Blog: даму тарихы


Dave Winer

Wikipedia суреті

Blogs: The evolution

 

Sometime in 1971
Stanford’s Les Earnest creates the “finger” protocol.

December 1977
The finger protocol becomes an official standard.

January 1994
Swarthmore student Justin Hall begins compiling lists of links at his site, links.net, and continues adding to the site for 11 years.

January 1995
Early online diarist Carolyn Burke publishes her first entry for Carolyn’s Diary.

April 1997
Dave Winer launches Scripting News, which he calls the longest-running Web log currently on the Internet.

September 1997
Slashdot begins publishing “News for Nerds.”

December 1997
Jorn Barger‘s RobotWisdom.com site apparently becomes the first to call itself a Web log.

Sometime in 1999
• Brad Fitzpatrick launches Livejournal, which he calls his “accidental success.”
• Peter Merholz of Peterme.com declares he has decided “to pronounce the word ‘weblog’ as ‘wee-blog.’ Or ‘blog’ for short.”
• The word “blog” first appears in print, according to dictionary publisher Merriam-Webster.

August 1999
Three friends who founded a San Francisco start-up called Pyra Labs create a tool called Blogger “more or less on a whim.”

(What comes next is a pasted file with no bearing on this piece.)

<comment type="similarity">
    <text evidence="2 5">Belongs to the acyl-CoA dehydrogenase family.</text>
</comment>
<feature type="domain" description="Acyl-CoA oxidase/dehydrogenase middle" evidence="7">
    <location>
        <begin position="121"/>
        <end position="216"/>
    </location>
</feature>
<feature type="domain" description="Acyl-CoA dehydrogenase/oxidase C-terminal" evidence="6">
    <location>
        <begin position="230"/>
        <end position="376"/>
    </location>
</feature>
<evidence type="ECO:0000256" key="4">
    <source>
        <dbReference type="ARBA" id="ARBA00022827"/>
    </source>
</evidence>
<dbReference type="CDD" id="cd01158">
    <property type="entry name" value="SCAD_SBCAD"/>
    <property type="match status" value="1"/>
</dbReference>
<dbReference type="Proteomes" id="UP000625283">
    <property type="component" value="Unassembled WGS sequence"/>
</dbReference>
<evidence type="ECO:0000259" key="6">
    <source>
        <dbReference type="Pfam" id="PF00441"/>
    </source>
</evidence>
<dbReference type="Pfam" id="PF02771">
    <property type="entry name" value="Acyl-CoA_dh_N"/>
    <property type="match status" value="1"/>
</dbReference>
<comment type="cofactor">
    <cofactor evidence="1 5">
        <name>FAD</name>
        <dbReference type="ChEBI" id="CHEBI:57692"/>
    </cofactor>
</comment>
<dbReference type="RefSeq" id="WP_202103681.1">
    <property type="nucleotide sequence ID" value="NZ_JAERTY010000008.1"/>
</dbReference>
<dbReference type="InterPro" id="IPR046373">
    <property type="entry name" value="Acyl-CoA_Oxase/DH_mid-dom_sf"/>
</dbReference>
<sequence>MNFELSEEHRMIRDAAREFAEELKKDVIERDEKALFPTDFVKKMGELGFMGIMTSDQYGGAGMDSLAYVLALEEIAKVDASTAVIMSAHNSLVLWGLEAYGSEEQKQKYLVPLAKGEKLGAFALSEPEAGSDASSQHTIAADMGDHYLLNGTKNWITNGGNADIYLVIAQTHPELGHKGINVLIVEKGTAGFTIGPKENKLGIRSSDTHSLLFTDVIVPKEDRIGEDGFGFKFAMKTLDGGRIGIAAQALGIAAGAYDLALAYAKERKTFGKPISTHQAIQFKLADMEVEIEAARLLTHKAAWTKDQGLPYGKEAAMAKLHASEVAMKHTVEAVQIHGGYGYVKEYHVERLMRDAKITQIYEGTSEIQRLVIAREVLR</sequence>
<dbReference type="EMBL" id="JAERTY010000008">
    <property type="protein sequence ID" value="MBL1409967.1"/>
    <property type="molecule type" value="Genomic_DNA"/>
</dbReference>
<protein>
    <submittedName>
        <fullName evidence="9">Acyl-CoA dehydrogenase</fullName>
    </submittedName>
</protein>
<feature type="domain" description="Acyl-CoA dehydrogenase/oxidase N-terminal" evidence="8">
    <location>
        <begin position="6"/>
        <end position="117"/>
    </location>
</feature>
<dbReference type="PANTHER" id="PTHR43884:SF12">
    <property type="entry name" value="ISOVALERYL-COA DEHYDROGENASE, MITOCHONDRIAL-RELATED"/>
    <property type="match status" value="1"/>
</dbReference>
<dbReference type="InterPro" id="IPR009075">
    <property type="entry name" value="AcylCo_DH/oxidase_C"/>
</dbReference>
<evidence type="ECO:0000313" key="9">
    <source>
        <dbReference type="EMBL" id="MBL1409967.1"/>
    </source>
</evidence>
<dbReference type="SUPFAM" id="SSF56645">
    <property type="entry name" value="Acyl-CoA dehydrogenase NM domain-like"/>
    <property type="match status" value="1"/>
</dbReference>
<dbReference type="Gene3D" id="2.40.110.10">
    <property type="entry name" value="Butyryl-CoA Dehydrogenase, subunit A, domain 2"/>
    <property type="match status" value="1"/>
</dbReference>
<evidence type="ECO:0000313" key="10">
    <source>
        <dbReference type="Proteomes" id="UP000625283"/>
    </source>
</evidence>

January 2001
First crop of blogs nominated for the “Bloggies” award.

October 2001
First version of Movable Type content management software becomes available.

February 2003
Google acquires Pyra and its Blogger software.

May 2003
First official version of WordPress open-source blogging software released for download.

October 2003
Six Apart releases first version of its Typepad blogging service.

January 2004
Boston-based Steve Garfield launches his video blog, considered one of the first such “vlogs.”

October 2005
VeriSign buys Dave Winer’s Weblogs.com. Around the same time, AOL snaps up blog publisher Weblogs Inc.

February 2006
Veteran blogger Jason Kottke abandons his yearlong attempt to live off of micropayments through his blog.

January 2007
Members of the Media Bloggers Association are among the first bloggers to receive press credentials from a federal court.

February 2007
Freelance video blogger Josh Wolf becomes the longest-serving journalist behind bars in U.S. history, on contempt charges.

Source: news.cnet.com

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